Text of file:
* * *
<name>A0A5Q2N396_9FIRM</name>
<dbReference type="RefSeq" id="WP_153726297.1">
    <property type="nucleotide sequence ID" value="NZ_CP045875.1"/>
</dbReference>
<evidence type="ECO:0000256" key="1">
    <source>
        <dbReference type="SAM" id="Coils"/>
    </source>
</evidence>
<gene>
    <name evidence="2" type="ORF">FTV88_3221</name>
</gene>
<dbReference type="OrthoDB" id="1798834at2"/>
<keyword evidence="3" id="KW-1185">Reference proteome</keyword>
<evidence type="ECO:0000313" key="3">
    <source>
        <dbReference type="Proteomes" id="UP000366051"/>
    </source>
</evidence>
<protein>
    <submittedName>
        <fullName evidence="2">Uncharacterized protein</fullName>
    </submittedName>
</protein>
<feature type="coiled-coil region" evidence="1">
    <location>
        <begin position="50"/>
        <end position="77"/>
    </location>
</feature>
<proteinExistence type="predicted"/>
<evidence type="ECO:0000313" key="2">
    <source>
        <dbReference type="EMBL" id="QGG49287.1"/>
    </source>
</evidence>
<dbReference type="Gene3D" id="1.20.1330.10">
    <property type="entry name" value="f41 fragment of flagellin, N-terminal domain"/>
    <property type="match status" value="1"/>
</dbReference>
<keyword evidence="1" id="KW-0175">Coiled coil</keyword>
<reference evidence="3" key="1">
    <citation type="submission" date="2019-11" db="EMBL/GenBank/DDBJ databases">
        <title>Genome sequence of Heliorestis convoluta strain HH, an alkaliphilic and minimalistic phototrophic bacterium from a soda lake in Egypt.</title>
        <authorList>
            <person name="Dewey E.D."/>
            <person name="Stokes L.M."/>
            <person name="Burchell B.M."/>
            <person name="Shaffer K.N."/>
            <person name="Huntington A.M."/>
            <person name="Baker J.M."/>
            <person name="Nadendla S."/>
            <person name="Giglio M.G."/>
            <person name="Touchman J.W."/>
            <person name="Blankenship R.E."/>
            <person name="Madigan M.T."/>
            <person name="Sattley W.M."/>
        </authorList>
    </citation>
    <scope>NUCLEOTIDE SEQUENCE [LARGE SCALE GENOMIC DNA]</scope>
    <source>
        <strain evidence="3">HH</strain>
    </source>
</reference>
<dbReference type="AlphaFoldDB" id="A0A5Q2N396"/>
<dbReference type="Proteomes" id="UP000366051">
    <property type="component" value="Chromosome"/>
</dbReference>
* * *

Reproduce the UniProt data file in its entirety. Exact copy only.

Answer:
<name>A0A5Q2N396_9FIRM</name>
<dbReference type="RefSeq" id="WP_153726297.1">
    <property type="nucleotide sequence ID" value="NZ_CP045875.1"/>
</dbReference>
<evidence type="ECO:0000256" key="1">
    <source>
        <dbReference type="SAM" id="Coils"/>
    </source>
</evidence>
<gene>
    <name evidence="2" type="ORF">FTV88_3221</name>
</gene>
<dbReference type="OrthoDB" id="1798834at2"/>
<keyword evidence="3" id="KW-1185">Reference proteome</keyword>
<evidence type="ECO:0000313" key="3">
    <source>
        <dbReference type="Proteomes" id="UP000366051"/>
    </source>
</evidence>
<protein>
    <submittedName>
        <fullName evidence="2">Uncharacterized protein</fullName>
    </submittedName>
</protein>
<feature type="coiled-coil region" evidence="1">
    <location>
        <begin position="50"/>
        <end position="77"/>
    </location>
</feature>
<proteinExistence type="predicted"/>
<evidence type="ECO:0000313" key="2">
    <source>
        <dbReference type="EMBL" id="QGG49287.1"/>
    </source>
</evidence>
<dbReference type="Gene3D" id="1.20.1330.10">
    <property type="entry name" value="f41 fragment of flagellin, N-terminal domain"/>
    <property type="match status" value="1"/>
</dbReference>
<keyword evidence="1" id="KW-0175">Coiled coil</keyword>
<reference evidence="3" key="1">
    <citation type="submission" date="2019-11" db="EMBL/GenBank/DDBJ databases">
        <title>Genome sequence of Heliorestis convoluta strain HH, an alkaliphilic and minimalistic phototrophic bacterium from a soda lake in Egypt.</title>
        <authorList>
            <person name="Dewey E.D."/>
            <person name="Stokes L.M."/>
            <person name="Burchell B.M."/>
            <person name="Shaffer K.N."/>
            <person name="Huntington A.M."/>
            <person name="Baker J.M."/>
            <person name="Nadendla S."/>
            <person name="Giglio M.G."/>
            <person name="Touchman J.W."/>
            <person name="Blankenship R.E."/>
            <person name="Madigan M.T."/>
            <person name="Sattley W.M."/>
        </authorList>
    </citation>
    <scope>NUCLEOTIDE SEQUENCE [LARGE SCALE GENOMIC DNA]</scope>
    <source>
        <strain evidence="3">HH</strain>
    </source>
</reference>
<dbReference type="AlphaFoldDB" id="A0A5Q2N396"/>
<dbReference type="Proteomes" id="UP000366051">
    <property type="component" value="Chromosome"/>
</dbReference>